- Associated Press - Monday, April 20, 2015

DENVER (AP) - Colorado citizens would have a harder time adding laws to the state constitution with a pair of proposals legislators are considering this week.

Lawmakers from both parties have long said it’s too easy to amend the constitution and that voters aren’t always properly informed before they make a change.

One measure would require that citizen petitions have estimates of the fiscal impact when organizers are gathering signatures, instead of the current practice of having those estimates available right before the vote.

A House committee on Monday advanced that measure on a 6-5 vote. It still needs approval by another committee and the full House.

“If you’re signing something to put something on the ballot to have it be voted on, you know, the more information that we can give to the voters on what they’re signing, we think that’s the best way to go,” said one of the sponsors of the measure, Rep. Brian DelGrosso, the Republican House leader.

Detractors say that process would make it more expensive to print petitions to gather signatures.

Another measure being considered Wednesday in a Senate committee would require two separate votes on the ballot, not one, to add an amendment to the constitution. The first vote would be to approve consideration of a proposal, and the second vote would be to ratify it.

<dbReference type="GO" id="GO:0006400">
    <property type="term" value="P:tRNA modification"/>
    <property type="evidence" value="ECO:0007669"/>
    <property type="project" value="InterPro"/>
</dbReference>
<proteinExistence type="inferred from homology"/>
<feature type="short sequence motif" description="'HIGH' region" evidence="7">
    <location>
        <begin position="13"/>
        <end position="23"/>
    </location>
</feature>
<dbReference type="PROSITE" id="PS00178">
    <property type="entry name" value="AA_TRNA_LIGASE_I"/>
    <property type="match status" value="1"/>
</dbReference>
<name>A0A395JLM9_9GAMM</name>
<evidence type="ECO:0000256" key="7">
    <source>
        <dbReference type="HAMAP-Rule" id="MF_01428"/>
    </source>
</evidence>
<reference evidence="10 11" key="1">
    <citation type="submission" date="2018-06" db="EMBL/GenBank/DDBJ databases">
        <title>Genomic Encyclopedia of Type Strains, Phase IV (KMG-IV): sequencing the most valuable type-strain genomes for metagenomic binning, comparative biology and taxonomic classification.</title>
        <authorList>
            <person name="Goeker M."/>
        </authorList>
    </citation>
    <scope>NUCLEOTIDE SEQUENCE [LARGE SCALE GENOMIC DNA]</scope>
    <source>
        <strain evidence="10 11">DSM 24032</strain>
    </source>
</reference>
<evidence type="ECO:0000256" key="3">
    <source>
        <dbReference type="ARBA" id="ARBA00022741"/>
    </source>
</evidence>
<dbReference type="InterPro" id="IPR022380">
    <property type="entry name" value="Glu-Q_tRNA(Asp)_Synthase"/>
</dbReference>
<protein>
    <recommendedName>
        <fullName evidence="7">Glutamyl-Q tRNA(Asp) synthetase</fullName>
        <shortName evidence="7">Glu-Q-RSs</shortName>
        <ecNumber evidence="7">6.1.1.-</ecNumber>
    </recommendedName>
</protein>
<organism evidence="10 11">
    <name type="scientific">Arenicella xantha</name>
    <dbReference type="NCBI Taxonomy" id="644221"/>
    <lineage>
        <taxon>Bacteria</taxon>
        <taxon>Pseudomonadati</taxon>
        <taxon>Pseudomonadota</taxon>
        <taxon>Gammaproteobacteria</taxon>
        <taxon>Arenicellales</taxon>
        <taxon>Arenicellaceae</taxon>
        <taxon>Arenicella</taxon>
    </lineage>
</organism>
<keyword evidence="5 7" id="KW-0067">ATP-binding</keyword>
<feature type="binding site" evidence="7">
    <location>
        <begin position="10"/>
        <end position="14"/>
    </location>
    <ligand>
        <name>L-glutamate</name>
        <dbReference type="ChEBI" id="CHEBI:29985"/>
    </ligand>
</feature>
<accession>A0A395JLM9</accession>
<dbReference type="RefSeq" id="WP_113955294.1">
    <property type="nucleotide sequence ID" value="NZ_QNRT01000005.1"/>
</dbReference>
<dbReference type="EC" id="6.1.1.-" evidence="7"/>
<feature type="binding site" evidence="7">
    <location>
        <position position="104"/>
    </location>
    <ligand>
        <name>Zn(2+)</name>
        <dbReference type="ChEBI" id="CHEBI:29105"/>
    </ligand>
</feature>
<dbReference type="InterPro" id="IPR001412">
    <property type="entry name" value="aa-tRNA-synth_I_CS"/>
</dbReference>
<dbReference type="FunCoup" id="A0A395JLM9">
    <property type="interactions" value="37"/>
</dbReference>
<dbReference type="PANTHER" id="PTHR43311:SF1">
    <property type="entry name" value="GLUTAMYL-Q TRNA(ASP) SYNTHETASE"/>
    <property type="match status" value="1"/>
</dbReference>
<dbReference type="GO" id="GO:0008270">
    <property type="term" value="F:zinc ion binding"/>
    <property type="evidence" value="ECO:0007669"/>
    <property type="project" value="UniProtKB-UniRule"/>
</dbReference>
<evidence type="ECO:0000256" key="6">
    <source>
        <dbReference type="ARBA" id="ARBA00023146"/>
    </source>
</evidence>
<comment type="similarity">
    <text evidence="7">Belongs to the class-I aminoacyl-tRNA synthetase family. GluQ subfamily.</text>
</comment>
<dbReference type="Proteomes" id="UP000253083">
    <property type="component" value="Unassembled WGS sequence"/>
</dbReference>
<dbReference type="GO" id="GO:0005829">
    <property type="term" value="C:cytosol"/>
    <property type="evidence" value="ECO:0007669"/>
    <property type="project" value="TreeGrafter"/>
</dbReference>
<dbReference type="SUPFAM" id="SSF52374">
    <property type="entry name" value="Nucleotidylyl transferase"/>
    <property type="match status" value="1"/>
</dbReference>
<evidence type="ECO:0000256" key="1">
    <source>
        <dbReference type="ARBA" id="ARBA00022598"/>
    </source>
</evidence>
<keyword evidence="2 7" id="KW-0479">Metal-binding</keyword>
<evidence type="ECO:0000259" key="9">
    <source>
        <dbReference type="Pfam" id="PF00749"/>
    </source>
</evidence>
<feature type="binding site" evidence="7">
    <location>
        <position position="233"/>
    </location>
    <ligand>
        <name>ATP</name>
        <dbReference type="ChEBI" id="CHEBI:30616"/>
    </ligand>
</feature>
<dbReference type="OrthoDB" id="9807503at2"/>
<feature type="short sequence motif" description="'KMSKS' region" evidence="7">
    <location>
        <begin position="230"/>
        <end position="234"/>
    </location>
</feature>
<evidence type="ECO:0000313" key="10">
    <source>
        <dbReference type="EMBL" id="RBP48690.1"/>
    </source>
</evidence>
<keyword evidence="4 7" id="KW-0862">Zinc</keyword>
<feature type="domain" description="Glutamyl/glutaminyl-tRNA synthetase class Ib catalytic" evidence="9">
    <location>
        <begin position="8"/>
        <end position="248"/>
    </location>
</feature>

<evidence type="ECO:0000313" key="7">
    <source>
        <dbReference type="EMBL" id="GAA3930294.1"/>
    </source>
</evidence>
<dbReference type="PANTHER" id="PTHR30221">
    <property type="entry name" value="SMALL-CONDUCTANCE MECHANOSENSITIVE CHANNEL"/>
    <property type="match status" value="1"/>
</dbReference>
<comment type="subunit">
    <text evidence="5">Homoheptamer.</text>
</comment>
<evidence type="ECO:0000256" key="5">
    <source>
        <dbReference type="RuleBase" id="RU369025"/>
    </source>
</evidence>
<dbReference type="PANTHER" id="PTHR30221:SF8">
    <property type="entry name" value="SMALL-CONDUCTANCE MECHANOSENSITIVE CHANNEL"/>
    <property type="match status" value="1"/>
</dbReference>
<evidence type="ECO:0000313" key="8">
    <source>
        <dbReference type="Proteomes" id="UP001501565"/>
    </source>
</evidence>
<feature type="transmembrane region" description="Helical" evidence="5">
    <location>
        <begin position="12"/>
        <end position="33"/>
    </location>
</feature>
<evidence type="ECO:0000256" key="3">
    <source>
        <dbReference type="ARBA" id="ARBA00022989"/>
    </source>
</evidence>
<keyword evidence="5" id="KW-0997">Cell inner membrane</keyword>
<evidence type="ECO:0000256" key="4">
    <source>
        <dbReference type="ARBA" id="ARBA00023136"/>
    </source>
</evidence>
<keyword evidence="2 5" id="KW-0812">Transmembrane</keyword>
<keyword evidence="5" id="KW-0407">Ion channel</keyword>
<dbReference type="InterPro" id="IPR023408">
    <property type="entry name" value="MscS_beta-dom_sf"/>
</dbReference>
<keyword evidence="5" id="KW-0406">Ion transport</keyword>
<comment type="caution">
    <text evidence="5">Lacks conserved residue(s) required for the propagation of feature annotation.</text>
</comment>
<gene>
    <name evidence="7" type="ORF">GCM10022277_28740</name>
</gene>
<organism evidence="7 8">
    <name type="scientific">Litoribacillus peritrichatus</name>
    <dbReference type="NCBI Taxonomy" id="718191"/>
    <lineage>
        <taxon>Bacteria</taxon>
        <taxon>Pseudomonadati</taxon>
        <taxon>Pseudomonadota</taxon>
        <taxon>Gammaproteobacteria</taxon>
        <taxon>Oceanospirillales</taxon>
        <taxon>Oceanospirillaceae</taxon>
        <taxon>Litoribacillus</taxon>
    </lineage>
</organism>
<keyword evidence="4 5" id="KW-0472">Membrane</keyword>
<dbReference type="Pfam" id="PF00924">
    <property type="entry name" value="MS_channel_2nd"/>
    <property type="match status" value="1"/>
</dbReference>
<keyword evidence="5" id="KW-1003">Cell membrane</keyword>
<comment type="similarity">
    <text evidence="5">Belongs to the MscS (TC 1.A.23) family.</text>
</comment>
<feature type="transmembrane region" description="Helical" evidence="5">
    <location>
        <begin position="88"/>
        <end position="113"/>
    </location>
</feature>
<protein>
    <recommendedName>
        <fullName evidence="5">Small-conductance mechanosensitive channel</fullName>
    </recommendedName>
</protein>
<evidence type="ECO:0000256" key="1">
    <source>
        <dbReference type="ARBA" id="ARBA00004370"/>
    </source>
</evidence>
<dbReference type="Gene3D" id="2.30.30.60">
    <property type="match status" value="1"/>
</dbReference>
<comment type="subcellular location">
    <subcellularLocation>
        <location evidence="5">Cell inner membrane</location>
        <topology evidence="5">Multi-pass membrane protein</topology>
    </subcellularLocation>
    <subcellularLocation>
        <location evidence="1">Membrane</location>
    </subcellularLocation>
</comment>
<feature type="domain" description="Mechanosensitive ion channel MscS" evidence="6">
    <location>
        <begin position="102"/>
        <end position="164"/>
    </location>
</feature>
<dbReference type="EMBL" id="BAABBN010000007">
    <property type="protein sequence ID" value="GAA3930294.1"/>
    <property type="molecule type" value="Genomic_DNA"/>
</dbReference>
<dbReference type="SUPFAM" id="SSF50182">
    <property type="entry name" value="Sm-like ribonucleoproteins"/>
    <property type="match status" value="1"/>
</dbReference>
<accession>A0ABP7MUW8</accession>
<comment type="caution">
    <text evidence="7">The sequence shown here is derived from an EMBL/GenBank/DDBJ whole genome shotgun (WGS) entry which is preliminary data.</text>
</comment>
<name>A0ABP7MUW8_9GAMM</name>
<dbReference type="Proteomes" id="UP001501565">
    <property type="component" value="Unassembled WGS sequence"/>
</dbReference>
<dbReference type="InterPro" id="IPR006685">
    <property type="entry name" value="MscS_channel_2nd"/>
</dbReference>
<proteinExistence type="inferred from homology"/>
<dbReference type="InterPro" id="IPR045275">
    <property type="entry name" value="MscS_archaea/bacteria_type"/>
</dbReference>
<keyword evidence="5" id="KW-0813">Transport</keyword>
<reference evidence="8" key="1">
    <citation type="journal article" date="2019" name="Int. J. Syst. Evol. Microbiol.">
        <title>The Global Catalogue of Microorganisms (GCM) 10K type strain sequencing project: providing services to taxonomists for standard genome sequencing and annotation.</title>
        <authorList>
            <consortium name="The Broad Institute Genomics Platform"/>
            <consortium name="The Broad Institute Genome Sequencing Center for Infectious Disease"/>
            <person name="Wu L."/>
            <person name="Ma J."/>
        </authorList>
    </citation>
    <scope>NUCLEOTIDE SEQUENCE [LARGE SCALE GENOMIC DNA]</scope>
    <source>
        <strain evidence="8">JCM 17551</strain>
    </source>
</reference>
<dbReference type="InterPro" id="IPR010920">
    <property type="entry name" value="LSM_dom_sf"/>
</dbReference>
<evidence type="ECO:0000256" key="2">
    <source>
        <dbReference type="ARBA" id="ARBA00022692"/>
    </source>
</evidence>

The sponsor of that legislation, Democratic Sen. Pat Steadman, said having two votes would allow voters to “have a much more deliberate, rational, adult conversation about whether something belongs in the constitution or not.”

Colorado has one of the easiest processes for residents to amend the state constitution, in big part because of a low signature requirement to put a proposal on the ballot. Just over 86,000 signatures are needed from the state’s nearly 3.5 million registered voters.

The legalization of marijuana for recreational use in 2012 and pot for medical use in 2000 both were citizen amendments to the constitution.

The Taxpayer’s Bill of Rights, which limits spending and requires voter approval to raise taxes, also was a constitutional amendment, as was Amendment 23, which calls for increases to education funding. Critics of both say those two mandates conflict.

But while some view the amendment process as too easy, others want to protect the current system, saying it empowers citizens to have a voice in state government.

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